福彩黑龙江p62开奖结果:Inadequate sleep puts kids' health at risk
今天黑龙江福彩22选5 www.fawqa.com School homework, use of electronic devices are major causes, report says
More than 60 percent of children and teens do not get adequate sleep, which can put their health at risk, according to a report released on Sunday by the Chinese Sleep Research Society, ahead of the World Sleep Day that falls on March 21.
Nearly 63 percent of Chinese youths ages 6 to 17 sleep less than eight hours a day, according to the report. Among 13- to 17-year-olds the figure is more than 81 percent.
The report was based on a survey at the end of last year and in January. It covered nearly 70,000 children and teens ages 6 to 17 across the Chinese mainland, Hong Kong, Macao and Taiwan.
The report found that the heavy school homework load and the popularization of electronic devices were the two top causes for the inadequate sleep. From Monday to Thursday, 8.4 percent of the group would still be busy with their homework after 11 pm.
More than 41 percent of children and teenagers who sleep too little use electronic devices such as computer tablets and mobile phones, the survey found, and youths whose parents use smartphones in front of them are more likely to have less sleep.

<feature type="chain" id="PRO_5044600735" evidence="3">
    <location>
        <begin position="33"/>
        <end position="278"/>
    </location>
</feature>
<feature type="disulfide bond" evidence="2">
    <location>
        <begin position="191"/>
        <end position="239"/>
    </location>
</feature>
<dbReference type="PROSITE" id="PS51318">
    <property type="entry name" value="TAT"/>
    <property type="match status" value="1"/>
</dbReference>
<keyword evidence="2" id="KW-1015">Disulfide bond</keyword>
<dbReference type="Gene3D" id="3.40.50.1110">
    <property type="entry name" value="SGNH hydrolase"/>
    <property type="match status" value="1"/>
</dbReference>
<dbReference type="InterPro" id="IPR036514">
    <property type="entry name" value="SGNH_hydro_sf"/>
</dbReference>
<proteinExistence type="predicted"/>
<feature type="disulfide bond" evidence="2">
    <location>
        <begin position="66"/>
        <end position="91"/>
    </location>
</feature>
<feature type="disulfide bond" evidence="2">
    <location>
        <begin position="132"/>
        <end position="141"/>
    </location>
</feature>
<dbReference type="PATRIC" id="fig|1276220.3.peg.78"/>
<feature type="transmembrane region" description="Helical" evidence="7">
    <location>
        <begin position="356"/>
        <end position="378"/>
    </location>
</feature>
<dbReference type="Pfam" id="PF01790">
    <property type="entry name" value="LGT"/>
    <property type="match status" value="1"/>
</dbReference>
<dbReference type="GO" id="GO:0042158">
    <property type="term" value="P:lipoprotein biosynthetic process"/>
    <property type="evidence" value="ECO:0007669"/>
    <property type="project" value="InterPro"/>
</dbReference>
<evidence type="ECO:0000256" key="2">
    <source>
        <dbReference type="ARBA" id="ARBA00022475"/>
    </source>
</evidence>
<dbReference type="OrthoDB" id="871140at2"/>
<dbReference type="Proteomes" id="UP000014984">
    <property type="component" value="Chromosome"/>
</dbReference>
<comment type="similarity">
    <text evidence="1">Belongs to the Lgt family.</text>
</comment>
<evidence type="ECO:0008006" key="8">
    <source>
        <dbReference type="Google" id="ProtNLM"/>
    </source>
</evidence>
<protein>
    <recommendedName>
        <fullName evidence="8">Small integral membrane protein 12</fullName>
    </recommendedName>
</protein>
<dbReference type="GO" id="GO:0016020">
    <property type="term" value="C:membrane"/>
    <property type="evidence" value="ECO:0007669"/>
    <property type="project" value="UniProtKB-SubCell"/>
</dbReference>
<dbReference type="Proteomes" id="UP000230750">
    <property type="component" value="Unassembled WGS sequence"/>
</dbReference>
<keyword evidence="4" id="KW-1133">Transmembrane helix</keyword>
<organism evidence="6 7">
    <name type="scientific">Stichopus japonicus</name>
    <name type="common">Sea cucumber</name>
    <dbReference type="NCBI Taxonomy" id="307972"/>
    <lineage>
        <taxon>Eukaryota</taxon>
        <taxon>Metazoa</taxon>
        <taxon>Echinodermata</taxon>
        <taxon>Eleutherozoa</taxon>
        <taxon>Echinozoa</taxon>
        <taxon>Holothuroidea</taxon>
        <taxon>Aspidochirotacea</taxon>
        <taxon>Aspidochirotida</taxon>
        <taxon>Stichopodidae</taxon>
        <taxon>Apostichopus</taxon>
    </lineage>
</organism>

Other factors, such as noise and light pollution, contributed to the problem, the report said.
The survey also indicated that good sleep results in higher efficiency in study. Students who sleep longer generally finish homework in two and three hours per day, while those who sleep less require four to six hours.
Gao Xuemei, vice-president of the society, said studies have shown that decreasing sleeping time for children and teenagers has been a global trend in the past 10 years, but the problem appears to be worse in East Asia, including China, largely due to a heavier load of school homework.
"Lack of sleep among children and teenagers deserves high attention, because it can seriously affect their health and growth," she said. Such a group should sleep at least eight hours a day, she added.
Zhao Zhongxin, a professor specialized in treating sleep disorders at Shanghai Changzheng Hospital, said getting adequate sleep is very important.
"Sleep promotes growth, protects the brain and improves the immune system," he said. "Long-term deprivation of sleep will bring risks of diseases and conditions such as dementia and cause lasting health damage."
Wang Guanghai, a member of the Chinese Sleep Research Society and a psychological consultant, said the excessive use of electronics products in China is depriving children and teens of sleeping time.
"Some of them use tablets for more than four hours a day," he said. "It has become a serious problem that affects minors' health."
He suggested that local education authorities across China take more measures to help students get more sleep, including delaying the start of morning classes by half an hour.
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